The Barbara Ramsden Award is sponsored by the Fellowship of Australian Writers as part of the National Literary Awards. It is a major literary award for a book of quality writing in any field of literature, and it recognises the contributions by both author and editor in producing the final product.
The award, named after esteemed Melbourne editor B. M. Ramsden, started in 1971 and ran until 1992. It was revived in 2006 with the support of the Society of Editors (Victoria) Inc.
This award was cancelled in 2016.
'Craig Munro began his blue-pencil adventures at the University of Queensland Press in 1971. Over the next thirty years, he became friend, counsellor, and occasionally foil to some of the country's leading authors.
'From a champagne-fuelled telegram to Patrick White to a run-in with Xavier Herbert, Craig's editorial life was punctuated by encounters with remarkable writers. Championing the early works of Peter Carey, right up to the Booker–winning True History of the Kelly Gang, Craig also edited David Malouf's first novel, Johnno. He was teased by Murray Bail's tantalising mind games, discovered a passion for Olga Masters' fiction, and helped create UQP's acclaimed Indigenous list.
'Blending book history with memoir, Under Cover explores the invisible art of editing from an insider's perspective. Told with warmth and humour, it is a wise, entertaining tour of three audacious, intoxicating, and ultimately inspiring decades of publishing mayhem.
Jointly awarded to the author Craig Monro and his editor Julia Carlomagno.
'The much-anticipated second volume of former labor prime minister Gough Whitlam's biography.
'In the first volume acclaimed biographer Jenny Hocking illuminated Whitlam's path to power, and here she recreates the excitement of Whitlam's historic win in 1972, the forces that never accepted his ascendency and the tragedy that followed. Drawing on previously unseen archival material, extensive interviews with family and colleagues as well as exclusive interviews with the man himself, this second volume finally exposes the truth about the Whitlam years.' (Publisher's blurb)
'Each step becomes a heartbeat and I feel the distance between Omed and me closing. I remember when I first met him - when he had showed me what bravery meant. How he had stood up for what he believed. In the end that had been his undoing.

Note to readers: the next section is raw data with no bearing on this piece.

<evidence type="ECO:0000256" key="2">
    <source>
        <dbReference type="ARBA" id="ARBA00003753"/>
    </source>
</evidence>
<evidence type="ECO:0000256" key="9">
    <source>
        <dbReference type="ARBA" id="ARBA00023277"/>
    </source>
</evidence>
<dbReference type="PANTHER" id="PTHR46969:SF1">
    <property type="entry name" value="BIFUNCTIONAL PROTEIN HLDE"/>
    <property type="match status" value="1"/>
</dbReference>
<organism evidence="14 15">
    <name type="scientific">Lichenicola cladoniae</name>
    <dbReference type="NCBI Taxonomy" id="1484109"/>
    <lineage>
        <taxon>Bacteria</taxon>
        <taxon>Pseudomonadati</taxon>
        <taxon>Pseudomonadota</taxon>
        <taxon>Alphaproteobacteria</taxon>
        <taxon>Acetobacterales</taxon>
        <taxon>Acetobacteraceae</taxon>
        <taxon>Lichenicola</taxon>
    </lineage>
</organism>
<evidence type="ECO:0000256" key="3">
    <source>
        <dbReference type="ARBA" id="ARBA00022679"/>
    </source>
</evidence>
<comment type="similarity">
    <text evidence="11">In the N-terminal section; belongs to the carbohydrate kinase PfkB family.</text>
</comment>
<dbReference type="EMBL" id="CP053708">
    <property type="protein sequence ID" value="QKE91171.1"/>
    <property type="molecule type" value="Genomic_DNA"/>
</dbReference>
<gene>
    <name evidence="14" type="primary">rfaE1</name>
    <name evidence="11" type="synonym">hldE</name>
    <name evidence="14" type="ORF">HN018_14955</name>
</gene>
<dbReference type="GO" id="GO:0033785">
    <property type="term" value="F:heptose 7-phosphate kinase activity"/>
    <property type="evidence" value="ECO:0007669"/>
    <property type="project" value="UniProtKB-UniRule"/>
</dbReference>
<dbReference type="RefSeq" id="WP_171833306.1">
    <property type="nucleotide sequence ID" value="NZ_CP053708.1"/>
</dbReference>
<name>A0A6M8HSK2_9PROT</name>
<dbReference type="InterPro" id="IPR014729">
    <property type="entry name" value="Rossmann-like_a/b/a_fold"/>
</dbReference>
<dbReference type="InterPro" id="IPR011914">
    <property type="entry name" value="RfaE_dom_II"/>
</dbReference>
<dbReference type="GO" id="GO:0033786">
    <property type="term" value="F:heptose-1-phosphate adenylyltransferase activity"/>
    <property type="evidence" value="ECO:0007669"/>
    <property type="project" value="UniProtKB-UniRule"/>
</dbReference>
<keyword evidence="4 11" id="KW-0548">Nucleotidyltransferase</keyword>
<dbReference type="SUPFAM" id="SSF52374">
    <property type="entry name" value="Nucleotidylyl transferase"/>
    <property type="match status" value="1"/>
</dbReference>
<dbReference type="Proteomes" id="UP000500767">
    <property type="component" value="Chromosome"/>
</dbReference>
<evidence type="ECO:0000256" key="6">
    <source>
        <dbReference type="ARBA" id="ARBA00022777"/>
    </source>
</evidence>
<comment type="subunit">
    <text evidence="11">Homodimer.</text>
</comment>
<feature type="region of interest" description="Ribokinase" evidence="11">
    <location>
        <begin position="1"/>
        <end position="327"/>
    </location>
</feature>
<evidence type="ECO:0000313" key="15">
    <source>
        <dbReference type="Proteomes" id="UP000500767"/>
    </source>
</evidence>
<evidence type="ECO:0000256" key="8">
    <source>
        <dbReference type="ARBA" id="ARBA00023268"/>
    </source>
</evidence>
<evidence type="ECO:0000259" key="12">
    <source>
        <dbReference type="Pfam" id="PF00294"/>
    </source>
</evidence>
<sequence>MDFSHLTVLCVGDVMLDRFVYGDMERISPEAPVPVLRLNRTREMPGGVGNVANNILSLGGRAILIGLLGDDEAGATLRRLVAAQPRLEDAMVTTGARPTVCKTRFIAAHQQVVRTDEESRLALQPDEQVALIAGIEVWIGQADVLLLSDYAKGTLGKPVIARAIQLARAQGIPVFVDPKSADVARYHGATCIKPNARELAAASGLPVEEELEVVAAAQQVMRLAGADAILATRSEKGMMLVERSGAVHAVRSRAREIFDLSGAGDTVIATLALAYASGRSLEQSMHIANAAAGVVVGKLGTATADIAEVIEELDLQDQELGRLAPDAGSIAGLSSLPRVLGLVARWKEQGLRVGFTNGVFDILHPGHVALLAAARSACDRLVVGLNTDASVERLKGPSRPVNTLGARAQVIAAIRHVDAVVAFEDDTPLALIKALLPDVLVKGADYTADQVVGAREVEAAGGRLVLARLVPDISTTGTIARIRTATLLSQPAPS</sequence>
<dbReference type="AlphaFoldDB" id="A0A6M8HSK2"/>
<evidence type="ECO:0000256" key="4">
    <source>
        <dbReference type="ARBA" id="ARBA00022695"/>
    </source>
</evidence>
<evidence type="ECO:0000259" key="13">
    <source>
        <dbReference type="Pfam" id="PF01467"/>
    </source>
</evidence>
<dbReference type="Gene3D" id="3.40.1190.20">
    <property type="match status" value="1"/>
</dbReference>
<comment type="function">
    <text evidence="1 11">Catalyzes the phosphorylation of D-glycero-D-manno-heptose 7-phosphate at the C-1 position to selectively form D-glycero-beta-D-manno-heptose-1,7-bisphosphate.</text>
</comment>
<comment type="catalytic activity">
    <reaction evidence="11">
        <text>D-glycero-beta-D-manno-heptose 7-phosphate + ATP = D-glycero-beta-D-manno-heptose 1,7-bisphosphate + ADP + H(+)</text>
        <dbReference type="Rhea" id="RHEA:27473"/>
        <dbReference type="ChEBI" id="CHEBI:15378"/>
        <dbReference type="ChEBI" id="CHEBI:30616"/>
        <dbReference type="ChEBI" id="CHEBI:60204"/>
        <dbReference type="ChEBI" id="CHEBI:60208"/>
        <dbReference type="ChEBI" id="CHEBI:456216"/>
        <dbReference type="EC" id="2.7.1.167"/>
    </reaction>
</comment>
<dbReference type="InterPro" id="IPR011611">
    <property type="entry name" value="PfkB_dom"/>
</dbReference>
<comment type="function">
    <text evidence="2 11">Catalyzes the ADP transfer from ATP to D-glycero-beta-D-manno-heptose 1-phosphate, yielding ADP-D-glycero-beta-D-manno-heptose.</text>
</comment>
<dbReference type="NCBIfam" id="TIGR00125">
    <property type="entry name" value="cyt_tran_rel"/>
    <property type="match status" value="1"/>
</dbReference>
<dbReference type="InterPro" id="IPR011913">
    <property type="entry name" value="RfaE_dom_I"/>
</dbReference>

'Omed is a boy from Afghanistan. After making an enemy of the Taliban on the day the Buddhas of Bamiyan are destroyed, he undertakes a perilous journey to seek asylum in Australia. Hector is a grieving Australian boy who has given up on school and retreated into silence. Their paths meet at a candle factory where they both find work. But secrets fester behind the monotonous routine of assembling wax and wicks - secrets with terrible consequences. And, ultimately, it is up to Hector to see how the story ends.
'Omed's and Hector's beautifully told and compelling journeys will grip hold of your heart and not let go.' (From the publisher's website.)
'Night Street is the passionate story of a young painter, Clarice Beckett, who defies society's strict conventions and indifferent art critics alike and leads an intense private and professional life. With her extraordinary talent for making simple city and seascapes haunting and mysteriously revelatory, Clarice paints prolifically and lives largely, overcoming the seemingly confined existence as the spinster daughter in the parental home.
Night Street began with Thornell's first encounter with the paintings of Melbourne artist Clarice Beckett (1887-1935) at the Art Gallery of South Australia. The subtle power of Clarice's highly atmospheric, enigmatic landscapes enabled her to imagine Clarice's inner life and shape an extraordinary novel.' (Publisher's blurb)Awarded to the author, Kristel Thornell and the publisher's editor, Clara Finlay.
'On 23 May 1912, American Walter Burley Griffin was announced to the world as the winner of the international design competition for the new Australian capital to be built on a sheep paddock they called Canberra. Almost a century later, Griffin's design - but most of all its implementation - is still hotly debated. Who was this man and what was his vision? How did he come to Canberra, what happened once the Australian establishment tore him to shreds, and what was the role of his wife, helpmate, fellow architect and equal creative partner, Marion Mahony Griffin?
'In this definitive new biography of Griffin husband and wife, Alasdair McGregor delineates the role each played in the production of their greatest works - Canberra, Castlecrag, Newman College and the rest - and charts their lives, from their childhoods and meeting in Chicago in the employ of the larger than life Frank Lloyd Wright, to their battles in Canberra, Melbourne and Sydney, and their swansong in India.